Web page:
A Son's Revenge
David Haller ( Legion), son of Charles Xavier ( Professor X) and Israeli diplomat Gabrielle Haller, had spent many years of his schizophrenic life in a coma following a battle between the Shadow King (who had possessed David) and the X-Men. Suddenly, in a response to the presence of Mystique, David awakes, his fractured mind healed into one single personality with one single goal -- to help his father achieve his goals of peaceful coexistence between humans and mutants. David targets Erik Lehnsherr ( Magneto) as the true adversary to Xavier achieving his dream. His solution is to travel back in time approximately 20 years and murder Magneto before he adopts his anti-human policies and becomes Professor X's enemy.
Battle For The Past
A team of X-Men, consisting of Jean Grey, Storm, Iceman, Bishop, and Psylocke, arrive in Israel in order to stop Legion, who has destroyed everything the Israeli army has thrown at him. In the ensuing battle, Storm realizes Legion's plan, but only after Bishop is knocked unconscious attempting to absorb some of Legion's powers. Storm orders Psylocke to mind-link to Bishop, who still possesses some of Legion's chronal energy, causing the X-Men (with the exception of Jean Grey, who had telekinetically anchored herself) to teleport along with Legion. Before she passes out, though, Jean is able to contact Professor X and the rest of the X-Men in order to alert them to Legion's plan.
Back In Time
The four X-Men and Legion arrive safely in the past, though the time travel erases all five of the mutants' memories. Legion arrives at the hospital at which both Xavier and Magneto, both young and friends, work. Following a touch from Magneto, Legion experiences a psychic backlash that causes him to project visions of Magneto's past. Magneto gets angry and storms out and Legion apologizes, but this energy starts to awaken Legion's memory. In the present, Jean Grey, Professor X, and Cable pool their energies and send Cable back in time to alert the four time-stranded X-Men, who had got jobs working at the docks. Cable appears to them and, although they don't recognize him, Bishop thinks he looks familiar and touches him, causing the temporal energy surrounding Cable to reach the others, awakening their memories as well.
Battle For The Future
Legion, disguised as his father, Xavier, appears to Gabrielle Haller at the hospital. He seduces her. At the docks, Xavier gets a psychic warning, alerting him that something is wrong with Gabrielle. With Magneto in tow, he runs to the hospital to find Gabrielle disheveled, on the floor, clothes torn. Suddenly, Legion appears behind the two men and threatens Magneto. The X-Men, memories restored, quickly rush to the scene of the fight, only to find Magneto and Legion locked in battle high above in the sky. Bishop and Iceman work on controlling the damage, while Storm and Psylocke attempts to find Xavier. Iceman, who finds himself much more powerful tries to defeat Legion, but to no avail. Legion grabs the defeated Magneto and starts to deliver his murderous blow, but at the last moment, Xavier throws himself in the way of the blast, getting killed instantly, but saving the life of his friend in the process. With Xavier's death, Legion and the X-Men disappear. Only Bishop remained, due to the fact that he was a time traveler and, therefore, a chronal anomaly in the first place. Magneto, defeated but alive, is left to cradle the lifeless body of his friend, Charles Xavier.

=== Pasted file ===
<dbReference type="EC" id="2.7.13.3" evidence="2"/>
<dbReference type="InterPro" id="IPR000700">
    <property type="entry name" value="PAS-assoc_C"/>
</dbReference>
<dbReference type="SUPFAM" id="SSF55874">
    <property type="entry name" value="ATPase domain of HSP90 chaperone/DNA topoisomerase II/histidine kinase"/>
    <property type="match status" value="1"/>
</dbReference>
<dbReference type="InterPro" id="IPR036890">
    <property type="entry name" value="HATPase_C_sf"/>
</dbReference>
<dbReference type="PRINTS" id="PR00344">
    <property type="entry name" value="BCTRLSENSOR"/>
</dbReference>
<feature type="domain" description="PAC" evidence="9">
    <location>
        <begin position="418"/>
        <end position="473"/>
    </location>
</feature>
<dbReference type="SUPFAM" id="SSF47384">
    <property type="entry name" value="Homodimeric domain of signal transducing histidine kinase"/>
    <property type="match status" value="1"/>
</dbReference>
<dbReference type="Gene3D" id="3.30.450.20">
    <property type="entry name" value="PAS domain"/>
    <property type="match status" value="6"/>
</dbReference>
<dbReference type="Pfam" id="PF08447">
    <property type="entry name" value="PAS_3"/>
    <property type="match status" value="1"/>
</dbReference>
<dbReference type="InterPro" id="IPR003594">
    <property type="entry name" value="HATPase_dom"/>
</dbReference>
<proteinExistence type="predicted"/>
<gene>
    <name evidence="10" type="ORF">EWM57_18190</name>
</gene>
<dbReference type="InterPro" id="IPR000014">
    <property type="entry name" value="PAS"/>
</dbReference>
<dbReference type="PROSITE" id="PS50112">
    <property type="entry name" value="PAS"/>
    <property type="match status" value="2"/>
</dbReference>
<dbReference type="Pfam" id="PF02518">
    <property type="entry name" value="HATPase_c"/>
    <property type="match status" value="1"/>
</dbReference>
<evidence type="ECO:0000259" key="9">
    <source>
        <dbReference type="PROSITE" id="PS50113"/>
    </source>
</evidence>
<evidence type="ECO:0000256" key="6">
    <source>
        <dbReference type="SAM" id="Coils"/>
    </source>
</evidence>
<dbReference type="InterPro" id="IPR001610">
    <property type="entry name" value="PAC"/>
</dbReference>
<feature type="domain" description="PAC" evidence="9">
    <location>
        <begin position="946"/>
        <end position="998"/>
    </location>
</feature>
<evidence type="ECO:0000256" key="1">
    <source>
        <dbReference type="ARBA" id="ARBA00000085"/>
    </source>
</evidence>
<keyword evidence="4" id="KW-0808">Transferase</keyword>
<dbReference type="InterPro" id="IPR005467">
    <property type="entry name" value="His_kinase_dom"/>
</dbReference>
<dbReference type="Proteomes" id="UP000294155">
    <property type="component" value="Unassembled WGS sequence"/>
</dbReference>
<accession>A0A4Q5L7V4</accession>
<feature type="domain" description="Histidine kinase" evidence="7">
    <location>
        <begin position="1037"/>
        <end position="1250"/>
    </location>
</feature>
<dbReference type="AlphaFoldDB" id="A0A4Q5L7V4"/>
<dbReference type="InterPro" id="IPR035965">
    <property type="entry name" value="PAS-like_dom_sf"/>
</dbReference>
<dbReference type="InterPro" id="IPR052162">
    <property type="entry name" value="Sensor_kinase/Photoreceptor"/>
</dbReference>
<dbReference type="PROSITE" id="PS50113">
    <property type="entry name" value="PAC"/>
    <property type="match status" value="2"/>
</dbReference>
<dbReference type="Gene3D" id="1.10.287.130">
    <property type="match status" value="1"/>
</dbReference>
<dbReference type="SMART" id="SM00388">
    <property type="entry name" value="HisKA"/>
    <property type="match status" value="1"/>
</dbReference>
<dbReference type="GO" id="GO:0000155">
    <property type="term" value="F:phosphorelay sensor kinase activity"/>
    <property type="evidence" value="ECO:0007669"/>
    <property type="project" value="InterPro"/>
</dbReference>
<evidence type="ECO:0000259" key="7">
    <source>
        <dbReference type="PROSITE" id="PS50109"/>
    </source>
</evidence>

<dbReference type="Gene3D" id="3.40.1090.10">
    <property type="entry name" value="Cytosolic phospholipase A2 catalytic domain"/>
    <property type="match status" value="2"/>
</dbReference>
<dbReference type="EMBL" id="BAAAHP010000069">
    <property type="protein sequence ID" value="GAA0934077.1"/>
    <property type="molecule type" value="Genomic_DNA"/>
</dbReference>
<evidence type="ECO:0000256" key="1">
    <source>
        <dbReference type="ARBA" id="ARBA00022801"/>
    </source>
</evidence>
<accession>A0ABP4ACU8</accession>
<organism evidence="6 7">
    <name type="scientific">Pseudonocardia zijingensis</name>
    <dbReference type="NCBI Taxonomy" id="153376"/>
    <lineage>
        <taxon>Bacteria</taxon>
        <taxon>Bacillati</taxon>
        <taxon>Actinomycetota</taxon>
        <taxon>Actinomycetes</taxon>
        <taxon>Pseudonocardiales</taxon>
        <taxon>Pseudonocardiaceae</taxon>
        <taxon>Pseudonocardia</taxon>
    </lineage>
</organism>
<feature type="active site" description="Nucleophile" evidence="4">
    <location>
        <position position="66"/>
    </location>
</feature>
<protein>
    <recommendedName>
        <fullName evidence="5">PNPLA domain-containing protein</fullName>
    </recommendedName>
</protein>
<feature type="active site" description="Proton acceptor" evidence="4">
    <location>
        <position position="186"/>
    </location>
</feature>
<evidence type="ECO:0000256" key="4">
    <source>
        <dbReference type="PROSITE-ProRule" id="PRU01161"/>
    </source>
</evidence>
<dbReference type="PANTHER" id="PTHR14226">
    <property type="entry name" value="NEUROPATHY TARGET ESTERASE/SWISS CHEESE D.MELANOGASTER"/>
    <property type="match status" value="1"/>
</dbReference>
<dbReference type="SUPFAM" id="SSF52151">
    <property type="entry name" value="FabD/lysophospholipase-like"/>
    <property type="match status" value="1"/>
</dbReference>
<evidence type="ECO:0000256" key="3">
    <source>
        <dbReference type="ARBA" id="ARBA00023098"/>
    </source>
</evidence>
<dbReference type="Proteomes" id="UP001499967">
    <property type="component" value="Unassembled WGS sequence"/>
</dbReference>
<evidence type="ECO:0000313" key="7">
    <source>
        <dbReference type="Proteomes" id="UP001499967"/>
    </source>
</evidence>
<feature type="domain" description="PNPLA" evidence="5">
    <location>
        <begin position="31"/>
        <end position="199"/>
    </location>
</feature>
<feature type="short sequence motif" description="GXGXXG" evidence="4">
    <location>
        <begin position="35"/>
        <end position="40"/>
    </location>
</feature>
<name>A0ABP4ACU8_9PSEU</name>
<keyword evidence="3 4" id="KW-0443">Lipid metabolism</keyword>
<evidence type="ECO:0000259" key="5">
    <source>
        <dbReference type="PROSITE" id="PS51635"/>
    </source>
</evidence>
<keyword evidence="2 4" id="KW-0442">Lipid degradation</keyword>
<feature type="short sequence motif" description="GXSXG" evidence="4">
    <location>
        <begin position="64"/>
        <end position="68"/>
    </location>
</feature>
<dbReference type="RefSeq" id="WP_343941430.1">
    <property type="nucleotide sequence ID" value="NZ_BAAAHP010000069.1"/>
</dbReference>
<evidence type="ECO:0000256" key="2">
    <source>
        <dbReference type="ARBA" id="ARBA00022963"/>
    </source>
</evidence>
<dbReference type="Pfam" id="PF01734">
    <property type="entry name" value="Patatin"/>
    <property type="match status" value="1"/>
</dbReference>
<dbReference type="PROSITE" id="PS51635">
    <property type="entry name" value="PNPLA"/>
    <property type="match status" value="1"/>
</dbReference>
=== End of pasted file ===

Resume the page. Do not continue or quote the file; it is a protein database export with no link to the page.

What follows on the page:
With Xavier out of the picture, the Age of Apocalypse is ushered in and dominates the X-books for four months.
Though it is not a part of the official canon of Legion Quest, X-Factor #108 is an important read because it chronicles when Legion actually wakes from his coma. Then proceed to the Prelude before reading X-Factor #109. After that, there is a vignette in X-Men #39 of Legion wandering the Israeli desert and receiving instructions from Destiny. The story then picks up with the first numbered issue of Legion Quest in Uncanny X-Men #320.
An anomaly with this arc is that seven issues are included but only four are numbered as such. It's possible that this is because the events of the non-numbered issues happen concurrently. Or, that Marvel only numbered the X-Men titles for some reason.